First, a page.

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Belinda Jones

CMSC

Luminescent Quality

ROMER Articulating Arm Passes the Versatility Test at Astronics-Luminescent Systems.

Published: Monday, November 16, 2009 - 16:05

It is no coincidence that Astronics-Luminescent Systems Inc. (LSI) is a prominent supplier of aerospace lighting systems in three aircraft markets: commercial transport, military and business jets. For nearly a decade, Astronics has focused on expanding their product line to become a major provider of complete lighting systems for the cockpit, cabin, and exterior of an aircraft; in addition to electrical power and distribution systems for cabin and airframe power. Located in Lebanon, NH, LSI operates under the umbrella of Astronics Corporation. Astronics was recently named #1 on Fortune Small Business Magazine's list of America's 100 fastest-growing small public companies.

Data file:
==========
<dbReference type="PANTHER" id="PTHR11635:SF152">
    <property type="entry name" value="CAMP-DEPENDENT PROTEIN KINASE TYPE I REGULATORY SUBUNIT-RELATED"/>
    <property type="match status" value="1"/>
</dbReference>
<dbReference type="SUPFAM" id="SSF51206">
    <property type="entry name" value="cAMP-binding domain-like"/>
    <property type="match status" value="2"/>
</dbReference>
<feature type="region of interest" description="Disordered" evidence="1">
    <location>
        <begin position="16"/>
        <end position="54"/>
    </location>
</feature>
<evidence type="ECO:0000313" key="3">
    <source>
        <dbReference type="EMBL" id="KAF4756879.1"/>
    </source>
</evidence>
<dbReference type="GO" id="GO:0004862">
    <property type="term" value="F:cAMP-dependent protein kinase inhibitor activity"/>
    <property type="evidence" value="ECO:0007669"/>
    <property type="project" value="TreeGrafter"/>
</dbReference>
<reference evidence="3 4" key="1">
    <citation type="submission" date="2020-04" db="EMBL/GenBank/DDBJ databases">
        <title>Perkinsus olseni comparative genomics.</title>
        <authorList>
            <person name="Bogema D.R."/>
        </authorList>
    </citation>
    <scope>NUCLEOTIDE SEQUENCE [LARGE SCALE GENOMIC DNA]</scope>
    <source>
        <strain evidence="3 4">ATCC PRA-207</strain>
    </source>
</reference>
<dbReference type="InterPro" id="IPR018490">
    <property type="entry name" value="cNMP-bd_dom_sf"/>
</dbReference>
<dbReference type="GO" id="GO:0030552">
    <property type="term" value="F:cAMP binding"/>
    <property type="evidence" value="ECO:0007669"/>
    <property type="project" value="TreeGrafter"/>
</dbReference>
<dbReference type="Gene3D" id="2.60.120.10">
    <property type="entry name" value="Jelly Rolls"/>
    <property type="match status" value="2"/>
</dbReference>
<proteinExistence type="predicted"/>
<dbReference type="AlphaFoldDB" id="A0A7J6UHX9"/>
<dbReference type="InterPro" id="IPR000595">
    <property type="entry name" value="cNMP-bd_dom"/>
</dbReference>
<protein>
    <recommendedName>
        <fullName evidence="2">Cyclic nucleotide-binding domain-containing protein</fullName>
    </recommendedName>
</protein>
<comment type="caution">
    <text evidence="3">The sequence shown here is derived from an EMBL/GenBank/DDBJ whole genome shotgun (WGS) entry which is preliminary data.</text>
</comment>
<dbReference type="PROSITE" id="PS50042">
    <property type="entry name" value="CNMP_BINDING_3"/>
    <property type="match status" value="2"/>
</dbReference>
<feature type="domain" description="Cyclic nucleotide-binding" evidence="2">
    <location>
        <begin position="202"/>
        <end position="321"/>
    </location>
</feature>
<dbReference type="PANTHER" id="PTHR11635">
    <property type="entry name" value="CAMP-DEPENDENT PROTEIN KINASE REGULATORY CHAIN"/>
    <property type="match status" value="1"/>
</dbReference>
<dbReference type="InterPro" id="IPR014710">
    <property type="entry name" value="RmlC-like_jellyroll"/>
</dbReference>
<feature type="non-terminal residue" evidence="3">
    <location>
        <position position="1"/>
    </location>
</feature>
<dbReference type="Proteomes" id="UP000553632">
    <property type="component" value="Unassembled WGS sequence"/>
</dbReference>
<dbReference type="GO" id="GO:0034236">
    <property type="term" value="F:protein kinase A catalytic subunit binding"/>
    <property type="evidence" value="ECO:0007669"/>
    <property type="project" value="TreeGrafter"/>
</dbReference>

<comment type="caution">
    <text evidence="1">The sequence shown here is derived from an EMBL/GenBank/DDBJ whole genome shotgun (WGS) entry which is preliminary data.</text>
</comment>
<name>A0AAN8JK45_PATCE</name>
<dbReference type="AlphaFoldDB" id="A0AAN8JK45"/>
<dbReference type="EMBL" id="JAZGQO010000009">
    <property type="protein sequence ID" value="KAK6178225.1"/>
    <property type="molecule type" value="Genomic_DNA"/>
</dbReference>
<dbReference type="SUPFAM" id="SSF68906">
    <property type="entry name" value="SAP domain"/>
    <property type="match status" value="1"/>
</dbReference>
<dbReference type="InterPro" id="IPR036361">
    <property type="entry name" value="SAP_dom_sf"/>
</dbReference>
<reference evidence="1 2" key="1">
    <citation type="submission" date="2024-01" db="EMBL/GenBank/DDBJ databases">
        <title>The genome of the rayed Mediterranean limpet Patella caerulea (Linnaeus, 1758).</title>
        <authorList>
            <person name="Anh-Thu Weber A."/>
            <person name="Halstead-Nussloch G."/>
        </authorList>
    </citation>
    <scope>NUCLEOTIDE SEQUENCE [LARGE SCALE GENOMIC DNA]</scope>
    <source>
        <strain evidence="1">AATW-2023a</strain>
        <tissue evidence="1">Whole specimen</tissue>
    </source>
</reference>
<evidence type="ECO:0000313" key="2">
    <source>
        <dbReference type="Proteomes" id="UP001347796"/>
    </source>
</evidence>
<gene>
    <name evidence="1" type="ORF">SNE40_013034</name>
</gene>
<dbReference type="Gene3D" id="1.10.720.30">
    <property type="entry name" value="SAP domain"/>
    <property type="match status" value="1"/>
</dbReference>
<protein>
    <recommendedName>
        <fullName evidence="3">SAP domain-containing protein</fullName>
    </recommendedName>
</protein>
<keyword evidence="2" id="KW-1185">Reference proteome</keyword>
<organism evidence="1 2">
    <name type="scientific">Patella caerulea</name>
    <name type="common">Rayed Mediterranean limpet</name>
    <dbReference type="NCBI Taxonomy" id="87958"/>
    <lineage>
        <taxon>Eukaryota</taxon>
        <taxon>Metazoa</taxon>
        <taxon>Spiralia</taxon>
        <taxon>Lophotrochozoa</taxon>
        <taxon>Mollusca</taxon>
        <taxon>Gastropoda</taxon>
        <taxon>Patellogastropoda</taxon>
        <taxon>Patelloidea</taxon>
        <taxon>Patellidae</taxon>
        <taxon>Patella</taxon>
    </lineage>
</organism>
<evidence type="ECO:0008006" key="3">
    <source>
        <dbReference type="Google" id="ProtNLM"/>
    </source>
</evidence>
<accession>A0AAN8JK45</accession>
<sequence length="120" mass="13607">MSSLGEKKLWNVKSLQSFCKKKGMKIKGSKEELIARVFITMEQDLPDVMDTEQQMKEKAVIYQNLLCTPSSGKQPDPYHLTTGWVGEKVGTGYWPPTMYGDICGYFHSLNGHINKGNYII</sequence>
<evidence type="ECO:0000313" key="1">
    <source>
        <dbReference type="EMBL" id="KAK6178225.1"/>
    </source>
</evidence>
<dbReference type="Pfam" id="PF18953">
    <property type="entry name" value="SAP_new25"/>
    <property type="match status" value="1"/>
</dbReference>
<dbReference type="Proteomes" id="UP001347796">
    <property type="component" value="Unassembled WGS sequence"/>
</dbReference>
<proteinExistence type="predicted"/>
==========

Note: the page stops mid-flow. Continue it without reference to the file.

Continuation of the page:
From intricate, contoured parts to reflective materials, LSI is no stranger to solving tough design and engineering challenges. The company manufactures components for the cockpit including illuminated display panels, control panel assemblies, keyboards, floodlights, map lights, caution/indicator panels, ambient light sensors, and a range of power supplies and dimmer units needed to control the lighting system. The company also designs emergency egress lighting systems to help airline passengers identify aircraft exits in the case of emergency. To date, LSI provides escape path lighting to over 200 airline operators around the world. They also create reading lights, passenger signage, and general area lighting.